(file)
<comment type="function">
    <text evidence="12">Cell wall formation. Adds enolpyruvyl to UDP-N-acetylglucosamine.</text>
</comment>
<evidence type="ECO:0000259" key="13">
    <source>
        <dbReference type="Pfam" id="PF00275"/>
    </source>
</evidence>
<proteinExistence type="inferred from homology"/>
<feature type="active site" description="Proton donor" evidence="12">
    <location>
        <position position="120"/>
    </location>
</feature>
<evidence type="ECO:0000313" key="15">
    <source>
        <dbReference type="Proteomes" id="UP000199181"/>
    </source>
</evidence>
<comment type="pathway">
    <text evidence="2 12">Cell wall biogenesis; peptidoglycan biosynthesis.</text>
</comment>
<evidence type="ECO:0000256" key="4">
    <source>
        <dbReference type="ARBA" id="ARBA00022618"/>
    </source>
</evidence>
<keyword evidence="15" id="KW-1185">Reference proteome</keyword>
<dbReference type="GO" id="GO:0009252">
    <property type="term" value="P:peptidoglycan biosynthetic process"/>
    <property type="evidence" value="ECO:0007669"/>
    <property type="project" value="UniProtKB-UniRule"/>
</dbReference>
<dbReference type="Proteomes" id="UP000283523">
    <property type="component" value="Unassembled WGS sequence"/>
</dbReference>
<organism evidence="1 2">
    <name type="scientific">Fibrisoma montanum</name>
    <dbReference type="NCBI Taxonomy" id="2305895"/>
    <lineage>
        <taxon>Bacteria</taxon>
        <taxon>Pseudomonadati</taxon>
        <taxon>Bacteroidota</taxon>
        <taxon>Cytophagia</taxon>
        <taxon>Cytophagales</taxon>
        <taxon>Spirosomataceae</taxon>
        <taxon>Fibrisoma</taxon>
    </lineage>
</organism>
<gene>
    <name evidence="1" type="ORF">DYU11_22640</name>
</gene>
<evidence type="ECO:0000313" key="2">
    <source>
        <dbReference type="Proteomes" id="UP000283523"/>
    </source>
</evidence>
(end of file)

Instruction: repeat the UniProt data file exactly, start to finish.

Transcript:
<comment type="function">
    <text evidence="12">Cell wall formation. Adds enolpyruvyl to UDP-N-acetylglucosamine.</text>
</comment>
<evidence type="ECO:0000259" key="13">
    <source>
        <dbReference type="Pfam" id="PF00275"/>
    </source>
</evidence>
<proteinExistence type="inferred from homology"/>
<feature type="active site" description="Proton donor" evidence="12">
    <location>
        <position position="120"/>
    </location>
</feature>
<evidence type="ECO:0000313" key="15">
    <source>
        <dbReference type="Proteomes" id="UP000199181"/>
    </source>
</evidence>
<comment type="pathway">
    <text evidence="2 12">Cell wall biogenesis; peptidoglycan biosynthesis.</text>
</comment>
<evidence type="ECO:0000256" key="4">
    <source>
        <dbReference type="ARBA" id="ARBA00022618"/>
    </source>
</evidence>
<keyword evidence="15" id="KW-1185">Reference proteome</keyword>
<dbReference type="GO" id="GO:0009252">
    <property type="term" value="P:peptidoglycan biosynthetic process"/>
    <property type="evidence" value="ECO:0007669"/>
    <property type="project" value="UniProtKB-UniRule"/>
</dbReference>
<dbReference type="Proteomes" id="UP000283523">
    <property type="component" value="Unassembled WGS sequence"/>
</dbReference>
<organism evidence="1 2">
    <name type="scientific">Fibrisoma montanum</name>
    <dbReference type="NCBI Taxonomy" id="2305895"/>
    <lineage>
        <taxon>Bacteria</taxon>
        <taxon>Pseudomonadati</taxon>
        <taxon>Bacteroidota</taxon>
        <taxon>Cytophagia</taxon>
        <taxon>Cytophagales</taxon>
        <taxon>Spirosomataceae</taxon>
        <taxon>Fibrisoma</taxon>
    </lineage>
</organism>
<gene>
    <name evidence="1" type="ORF">DYU11_22640</name>
</gene>
<evidence type="ECO:0000313" key="2">
    <source>
        <dbReference type="Proteomes" id="UP000283523"/>
    </source>
</evidence>